Sunday last week was a bit of a washout. Two members of the Postcard family were struck down with a nasty bug. Our planned afternoon at the beach didn’t happen as a result. Determined that the day wouldn’t be a total waste of time, once people were well enough to be left for 20 minutes, I popped out to our patio and did a long awaited job. Our climbers were badly in need of something to climb up, so I got the drill out and successfully attached a trellis to the garden wall…. almost one week on, it’s still there!
An evening stroll
A walk at dusk on Tuesday evening was very welcome as the bug struck another Little Postcard and it had been a long, housebound day. We’re so lucky to live in such a beautiful place. It’s great to be able to just stop, look up and appreciate our surroundings.
On Tuesday we had a lovely day at the beach as thankfully everyone was well enough to leave the house! I’m ashamed to say it was our first visit this summer holiday. We have been quite busy with other things and I have to admit that although I enjoy it when I’m there, the prospect of loading up the car, unloading it all and carrying it down to the beach, then packing up at the end and taking half of the beach back home with us puts me off.
We met up with friends and it was great. I really need to make the effort more often. One of the Little Postcards looked like a prune by the end of the day after all the time he’d spent in the sea. I spent quite a while in the sea too with Littlest Postcard dodging the big waves.
I snuck into Westside park just as it was shutting for the evening. It was so quiet and peaceful, the complete opposite of what it’s like during the day. It was just what I needed after a busy day getting packed up ready for our trip to England to visit family.
I was on a last minute dash to the supermarket but thought I’d take a moment before doing the shopping. I’m glad I did 🙂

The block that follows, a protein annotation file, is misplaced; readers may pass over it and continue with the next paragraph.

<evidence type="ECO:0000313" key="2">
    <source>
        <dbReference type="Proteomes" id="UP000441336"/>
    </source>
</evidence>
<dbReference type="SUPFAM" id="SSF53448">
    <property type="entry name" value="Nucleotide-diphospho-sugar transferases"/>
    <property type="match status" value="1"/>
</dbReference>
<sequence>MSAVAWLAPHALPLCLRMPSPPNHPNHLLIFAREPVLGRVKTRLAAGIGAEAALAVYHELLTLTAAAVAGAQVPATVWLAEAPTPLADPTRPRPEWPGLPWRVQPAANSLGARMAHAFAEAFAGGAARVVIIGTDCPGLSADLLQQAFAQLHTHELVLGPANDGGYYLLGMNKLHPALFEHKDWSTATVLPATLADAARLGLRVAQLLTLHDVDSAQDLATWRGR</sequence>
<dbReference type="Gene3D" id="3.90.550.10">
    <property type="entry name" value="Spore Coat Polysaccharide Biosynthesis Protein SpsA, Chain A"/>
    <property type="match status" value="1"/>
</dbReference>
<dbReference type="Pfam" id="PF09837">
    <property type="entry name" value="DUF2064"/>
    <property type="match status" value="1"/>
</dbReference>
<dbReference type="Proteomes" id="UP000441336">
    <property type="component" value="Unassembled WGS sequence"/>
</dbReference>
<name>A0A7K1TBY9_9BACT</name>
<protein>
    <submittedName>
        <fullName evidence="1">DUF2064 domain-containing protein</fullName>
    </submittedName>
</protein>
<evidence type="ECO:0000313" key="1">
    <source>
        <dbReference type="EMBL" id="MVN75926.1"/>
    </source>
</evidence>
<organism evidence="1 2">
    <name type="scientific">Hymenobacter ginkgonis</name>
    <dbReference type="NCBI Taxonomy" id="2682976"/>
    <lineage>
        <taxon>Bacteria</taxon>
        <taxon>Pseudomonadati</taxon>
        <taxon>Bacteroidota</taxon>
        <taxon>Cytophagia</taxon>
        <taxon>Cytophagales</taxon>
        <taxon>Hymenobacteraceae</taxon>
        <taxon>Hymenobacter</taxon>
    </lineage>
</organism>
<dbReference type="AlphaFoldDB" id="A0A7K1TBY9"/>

I’ve not shared any photos of Bunny Postcard for a long time so thought I would this week. I think he’s been struggling a bit with the summer heat, it’s been so hot – even on overcast days. He’s got a fan blowing into his night time cage and a run in the cool shady hall but I do feel sorry for him under all that fluff. The Little Postcards and I will miss him while we are away on our summer holidays over the next few weeks.
I love the smell of ozone in the morning
On Friday we woke to beautiful clear blue skies which was a change from the murky overcast Saharan dust filled skies of the previous few days. A fresh wind was blowing and as I opened the front door to take the laundry out I could actually smell the sea. It’s such a lovely smell!
We arrived at the first stop of our summer holiday destination in the early hours of yesterday morning. I’ve brought the Little Postcards to visit my parents in Manchester. We left Mr Postcard at work with Bunny to keep him company. It was hard work flying solo with three children, especially at night, as I had two sleepers to deal with by the time I reached baggage reclaim! Still, we survived and I can relax now with Grandma and Grandad’s help!
Sunday Sevens is a weekly blog series created by Natalie at Threads & Bobbins. If you fancy joining in with your blog, check out Natalie’s for more details.